By Sarah Hill
Photos courtesy Sletten family
The Sletten family from South Dakota has built-up their Angus herd from scratch and achieved much success in the Angus breed.
Most cattle producers want to raise a herd that has the complete package - strong carcass genetics, mothering ability, and high reproductive performance. Sletten Angus, Faith, S.D., has found the sweet spot, producing high-quality cattle that have influenced herds across the Midwest - and even abroad.
John Sletten grew up near Faith and his father, Wayne, was a veterinarian, so he was constantly around cattle. He worked on ranches during summers in high school, gaining experience and learning from his employers. His expertise with cattle grew even more when he became his father’s veterinary assistant—a role John held until he began ranching full time.
“I always wanted to be a rancher,” John Sletten said. “There were some hard times, but giving up never was in the equation.”
John also served for 20 years in the National Guard, helping to build bridges during his service in three different countries. He says he’s proud to have served his country.
Starting a Herd
“We started out in 1985 by buying seven purebred Angus cows from Tom Foley in Phillip, S.D.,” John said. “From there, we grew the herd, through buying and using our own replacement females, until we were up to 500 head in 2008. My brother-in-law, Dan Jordan, let us run cattle on his land and helped us a lot.”
The Sletten family - John, his wife, Tammy, and their daughter, Jessica - leased a ranch starting in 1997 and started ranching full time. In 2012, the Slettens bought their own ranch from Gene Lund, and downsized the operation to about 200 head, which is the herd size they have maintained ever since.
Easy-Keeping, Big-Volume Females
John said mothering ability was what initially drew him to the Angus breed. “We have been very happy with Angus cattle,” he said. “They combine performance genetics, and we have been working on improving the carcass side of the equation, too.”
The Sletten family utilizes artificial insemination for all of their females, breeding in May and retaining females as replacements when they want to build-up the herd. In the past, they have used Rockn D Ambush 1531 and B/R New Frontier 095, whose daughters have performed very well for the family.
Currently, Sletten Angus is using G A R Home Town, HCC Whitewater 9010, Crawford Guarantee 9137, Sitz Resilient 10208, Bar R Jet Black 5063, MW DNAmite, KR Incredible 8205, KR Incredible 9119, G G Raptor, and Crouch Congress daughters are looking really good. “We look for easy-keeping, big volume females with good feet and good udders that breed back every year,” he said.
Females calve out from February 1 through the end of March in a calving barn. The Slettens work with an independent nutritionist to design a TMR based on how many pounds they want their females and bulls to gain. “We use hay, silage from our neighbors, wet distiller’s grains, and a pellet specially for females or bulls from Hubbard in the TMR,” John said.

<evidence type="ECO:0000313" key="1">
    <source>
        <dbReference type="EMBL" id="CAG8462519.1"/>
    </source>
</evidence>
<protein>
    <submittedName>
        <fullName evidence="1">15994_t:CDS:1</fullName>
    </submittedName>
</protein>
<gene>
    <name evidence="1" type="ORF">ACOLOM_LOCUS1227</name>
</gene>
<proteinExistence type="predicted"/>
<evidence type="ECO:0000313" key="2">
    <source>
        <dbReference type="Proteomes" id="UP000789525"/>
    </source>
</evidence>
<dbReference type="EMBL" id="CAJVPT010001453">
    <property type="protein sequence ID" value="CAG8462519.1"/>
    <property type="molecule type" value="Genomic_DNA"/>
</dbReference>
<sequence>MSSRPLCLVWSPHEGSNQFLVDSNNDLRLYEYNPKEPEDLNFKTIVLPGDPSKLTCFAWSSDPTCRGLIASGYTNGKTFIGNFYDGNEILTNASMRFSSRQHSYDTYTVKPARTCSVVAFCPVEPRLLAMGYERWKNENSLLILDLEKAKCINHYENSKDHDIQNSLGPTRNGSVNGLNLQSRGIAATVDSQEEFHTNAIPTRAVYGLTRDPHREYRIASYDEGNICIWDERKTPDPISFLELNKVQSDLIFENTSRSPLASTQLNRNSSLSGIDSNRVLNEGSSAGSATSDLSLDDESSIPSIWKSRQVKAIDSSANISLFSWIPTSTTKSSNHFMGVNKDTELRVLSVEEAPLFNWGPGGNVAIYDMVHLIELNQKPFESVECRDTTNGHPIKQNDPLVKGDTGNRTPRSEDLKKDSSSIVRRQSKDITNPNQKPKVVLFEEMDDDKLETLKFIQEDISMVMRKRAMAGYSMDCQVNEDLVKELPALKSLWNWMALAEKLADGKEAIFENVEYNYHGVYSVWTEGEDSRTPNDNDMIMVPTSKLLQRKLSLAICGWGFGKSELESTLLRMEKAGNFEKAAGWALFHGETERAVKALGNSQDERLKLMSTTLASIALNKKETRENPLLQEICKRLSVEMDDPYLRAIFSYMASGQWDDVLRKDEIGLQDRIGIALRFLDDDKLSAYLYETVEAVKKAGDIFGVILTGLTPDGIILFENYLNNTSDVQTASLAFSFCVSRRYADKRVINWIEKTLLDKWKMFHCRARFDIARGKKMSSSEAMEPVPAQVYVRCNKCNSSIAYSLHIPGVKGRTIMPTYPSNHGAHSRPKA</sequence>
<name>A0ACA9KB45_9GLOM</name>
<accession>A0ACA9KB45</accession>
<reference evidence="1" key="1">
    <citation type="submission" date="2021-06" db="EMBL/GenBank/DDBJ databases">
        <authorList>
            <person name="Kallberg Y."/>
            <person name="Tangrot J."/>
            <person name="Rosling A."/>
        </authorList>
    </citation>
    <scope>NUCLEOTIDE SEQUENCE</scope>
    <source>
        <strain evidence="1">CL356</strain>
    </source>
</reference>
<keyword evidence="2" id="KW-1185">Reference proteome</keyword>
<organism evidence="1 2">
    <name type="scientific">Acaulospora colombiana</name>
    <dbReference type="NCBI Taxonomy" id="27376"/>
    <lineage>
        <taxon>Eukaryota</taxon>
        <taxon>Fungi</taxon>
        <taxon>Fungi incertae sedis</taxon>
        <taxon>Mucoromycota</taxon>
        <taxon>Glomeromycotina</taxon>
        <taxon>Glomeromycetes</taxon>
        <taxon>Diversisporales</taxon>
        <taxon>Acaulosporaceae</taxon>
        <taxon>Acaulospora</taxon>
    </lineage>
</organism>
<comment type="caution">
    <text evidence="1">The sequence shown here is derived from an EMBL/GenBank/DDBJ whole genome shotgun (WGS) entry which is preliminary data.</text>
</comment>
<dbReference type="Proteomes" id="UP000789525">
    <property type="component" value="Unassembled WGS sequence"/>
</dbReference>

Bulls are identified before weaning and then sorted out for development. The operation hosts an annual bull and female sale in February, where they sell about 80 bulls and 30 females. In 2023, Sletten Angus celebrated its 35th annual sale. Over the years, the operation has sent bulls and females to California, Indiana, Iowa, Kansas, Minnesota, Montana, Nebraska, Texas, and Wyoming. “In 2007, we even sold 50 females and one bull through a private treaty sale to Russia,” John said.
The operation has had success in the show ring, too. In the late 1990s, Sletten Angus took champion bull and champion heifer honors at the Black Hills Stock Show. In 2000, the champion bred heifer was a Sletten Angus female. The operation has also taken champion pen of three at their local fair in Faith on several occasions over the decades.
This past summer, Sletten Angus was a stop on the South Dakota Angus Tour, an exciting milestone for the family. John said he wants to keep improving the operation’s efficiency and animals’ feet, udders, and performance.
“The Angus breed is getting more EPDs for everything, and we are trying to make ours the best that we can - even if it is impossible to do it all,” he said. “We want to raise docile cattle that are good performers with strong carcass numbers behind them.”
Along the way, the Slettens have learned many powerful lessons. One of them is the importance of keeping the ranch finances in check—a task that John credits Tammy with. “You need a wife who’s a good businessperson, and I have one,” he said. “It takes both of us, and we’ve learned to watch the bottom line closely. You don’t need to buy everything.”
John added that, as a first-generation rancher, he has surrounded himself with successful people to learn from their experiences. “We’ve been blessed with people who have helped us along the way,” he shared. “That’s the only way we could’ve done it. Pray for the best. There’s a lot of things that will set you back but keep going the best you can.”
February 12, 2024
1 pm MST - Faith, S.D.
learn more at www.slettenangus.com